Idaho established an exchange last year although most of the legislature didn’t want it. Our illustrious governor, “Butch” convinced them that they didn’t really want the feds coming into Idaho and telling them how to run their insurance business. Now if the supremes invalidate this portion of the ACA, they will all be kicking themselves in the ass. Because what they hate more than the feds telling them what to do is low-income people getting any government benefits. I’m laughing all the way to the Idaho exchange.

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  9. BeccaM says:

    The sad thing? There’ll be no shortage of Teabaggers and Rethuglicans happy to re-tweet Thune’s idiocy.

  10. emjayay says:

    Which we don’t have and there is no way that was going to happen. Is “socialized medicine” the UK model (the only thing close) or just the French model or the German model or the Taiwan/Canada model the even more mixed Netherlands model or the or the Japanese model or the Swiss most like the ACA except a lot better model?

  11. BeccaM says:

    Yeah, we do. We need single-payer and there were a few rumbles in my state (NM) about it being considered. It’d be great if it happens.

    But in the meantime my Gold plan $290/month insurance (I was able to ditch BC/BS and join a local medical co-op group instead this year), which was only possible because they passed the requirement that people couldn’t be rejected for pre-existing conditions, is still way the fuck better than nothing.

  12. BeccaM says:

    Your premise, Perljammer, is missing one essential detail: At the time the bill was drafted in 2009/2010, this theory that the gov’t was trying to create a massive incentive for every state to make their own exchange did not exist, was not being discussed, and was never part of any statements on the part of Congress, the Administration, or CBO calculations.

    I don’t know if you noticed, but afterwards Gruber walked back those remarks, referring to them as a misstatement. Or to use his term “a speak-o” — the verbal equivalent of a typo.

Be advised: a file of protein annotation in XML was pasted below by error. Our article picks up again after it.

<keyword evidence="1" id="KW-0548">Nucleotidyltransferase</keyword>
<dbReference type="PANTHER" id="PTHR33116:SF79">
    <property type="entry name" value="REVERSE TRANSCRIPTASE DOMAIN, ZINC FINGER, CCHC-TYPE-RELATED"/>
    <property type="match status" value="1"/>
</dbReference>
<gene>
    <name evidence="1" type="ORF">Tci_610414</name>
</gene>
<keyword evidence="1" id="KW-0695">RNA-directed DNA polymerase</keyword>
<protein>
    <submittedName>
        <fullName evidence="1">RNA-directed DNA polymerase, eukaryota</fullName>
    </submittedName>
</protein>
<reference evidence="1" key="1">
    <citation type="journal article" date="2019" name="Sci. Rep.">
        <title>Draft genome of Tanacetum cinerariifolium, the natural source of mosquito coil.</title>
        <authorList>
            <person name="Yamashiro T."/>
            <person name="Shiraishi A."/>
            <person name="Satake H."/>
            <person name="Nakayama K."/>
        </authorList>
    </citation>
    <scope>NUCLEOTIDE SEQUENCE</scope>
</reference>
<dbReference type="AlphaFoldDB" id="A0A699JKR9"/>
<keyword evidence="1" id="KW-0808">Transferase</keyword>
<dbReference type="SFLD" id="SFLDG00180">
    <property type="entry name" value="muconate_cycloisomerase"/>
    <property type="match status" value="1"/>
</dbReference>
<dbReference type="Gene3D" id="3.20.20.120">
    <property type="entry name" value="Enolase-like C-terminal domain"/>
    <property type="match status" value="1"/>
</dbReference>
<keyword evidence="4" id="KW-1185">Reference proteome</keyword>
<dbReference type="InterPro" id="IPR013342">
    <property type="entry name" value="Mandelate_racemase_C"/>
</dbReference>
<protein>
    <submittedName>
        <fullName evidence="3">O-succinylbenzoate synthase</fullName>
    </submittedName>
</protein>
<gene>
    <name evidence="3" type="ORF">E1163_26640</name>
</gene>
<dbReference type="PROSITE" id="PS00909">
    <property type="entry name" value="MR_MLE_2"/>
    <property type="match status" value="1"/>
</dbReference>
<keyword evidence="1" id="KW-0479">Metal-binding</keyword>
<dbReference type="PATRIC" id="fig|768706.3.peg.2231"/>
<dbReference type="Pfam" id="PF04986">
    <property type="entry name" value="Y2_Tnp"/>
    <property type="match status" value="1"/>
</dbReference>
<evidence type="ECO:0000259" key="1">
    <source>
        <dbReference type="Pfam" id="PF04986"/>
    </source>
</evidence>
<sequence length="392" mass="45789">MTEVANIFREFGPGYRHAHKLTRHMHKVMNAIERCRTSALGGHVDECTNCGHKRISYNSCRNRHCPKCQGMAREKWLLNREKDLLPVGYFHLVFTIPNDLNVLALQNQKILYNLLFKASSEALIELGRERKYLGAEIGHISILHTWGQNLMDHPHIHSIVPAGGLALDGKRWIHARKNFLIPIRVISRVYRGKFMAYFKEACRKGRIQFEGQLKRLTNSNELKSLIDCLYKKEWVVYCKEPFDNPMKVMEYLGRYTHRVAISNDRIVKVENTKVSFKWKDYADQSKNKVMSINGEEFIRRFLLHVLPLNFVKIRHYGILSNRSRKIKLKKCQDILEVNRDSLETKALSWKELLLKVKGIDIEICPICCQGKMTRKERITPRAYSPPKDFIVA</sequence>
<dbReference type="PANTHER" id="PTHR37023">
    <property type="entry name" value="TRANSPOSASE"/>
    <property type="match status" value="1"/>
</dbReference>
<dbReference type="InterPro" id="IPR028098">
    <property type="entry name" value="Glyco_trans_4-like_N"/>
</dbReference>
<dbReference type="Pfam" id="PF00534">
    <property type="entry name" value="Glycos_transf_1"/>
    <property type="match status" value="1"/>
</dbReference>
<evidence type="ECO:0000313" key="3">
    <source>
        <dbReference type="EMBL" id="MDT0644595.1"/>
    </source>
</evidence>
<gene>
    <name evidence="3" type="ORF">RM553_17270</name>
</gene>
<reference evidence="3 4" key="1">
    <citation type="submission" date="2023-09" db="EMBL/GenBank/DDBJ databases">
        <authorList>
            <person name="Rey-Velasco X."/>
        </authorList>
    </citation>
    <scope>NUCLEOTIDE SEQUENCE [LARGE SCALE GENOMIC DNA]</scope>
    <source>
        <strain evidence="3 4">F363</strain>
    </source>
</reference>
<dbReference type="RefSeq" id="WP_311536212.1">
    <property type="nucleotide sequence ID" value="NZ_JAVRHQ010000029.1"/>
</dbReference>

Gruber’s habit of essentially talking out of his ass on these and many other issues have led to him being labeled as something of a pariah in politics and public policy. Repeatedly, it seems like he gets it in his head he knows of some intentional and rational reason that some mistake was made and speaks as if he’s an authority on it, only later to be discovered to have been completely wrong.

    There is more than ample evidence that what happened was (1) initially it was assumed by the PPACA bill drafters that of course every state would join in, in every aspect, including the exchanges and free Medicaid expansion. (2) GOPers shocked no one by being complete dicks, because for them a political statement is more important than the lives of their constitutents. (3) So the bill drafters decided that instead of having the Federal exchange just be a temporary help for states not quite ready during the planned 2012 full roll-out, they’d make it an alternative. (4) They f*cked up and didn’t find every single instance in that rather massive bill where it referred to the state exchanges, missing one clause.

    Shit happens, Perljammer. People screw up. Normally with any bill, there are nearly always typos and mistakes, and the normal practice is there’s a determination of what was the obvious intent of Congress, the typo or drafting error is ignored and the measure goes forward.

    The drafters of the PPACA in Congress were asked repeatedly whether they intended to withhold subsidies for states without exchanges and unanimously the answer was no.

  13. 2karmanot says:


  14. Indigo says:

    Dear Teapublicans, All your stupids are belong you.

  15. perljammer says:

    Irrespective of your view of the ACA, it’s pretty clear that what is being characterized as a typo and/or a drafting error was in reality a deliberate means to attempt to force states to set up their exchanges. Jonathan Gruber explains in this video from 2012 (the pertinent section begins at 31:25) that “What’s important to remember politically about this, is that if you’re a state and you don’t set up an exchange, that means your citizens don’t get their tax credits. But your citizens still pay the taxes that support this bill. So you’re essentially saying that your citizens are going to pay all the taxes and help all the other states in the country. I hope that’s a blatant enough political reality that the states will get their act together and realize there are billions of dollars at stake here in setting up these exchanges and they’ll do it, but you know, once again the politics can get ugly around this.”

  16. guest4455 says:

    The GOP will literally be responsible for throwing MILLIONS of Americans off their health insurance if the partisan SC throws out the subsidies. Expect a typical 5-4 vote with all of the partisan conservative activists throwing millions off their health insurance.

  17. Bill_Perdue says:

    It’s not Obamacare, it’s Humana/Merckcare. They get rich, we pay the bills. We need socialized medicine.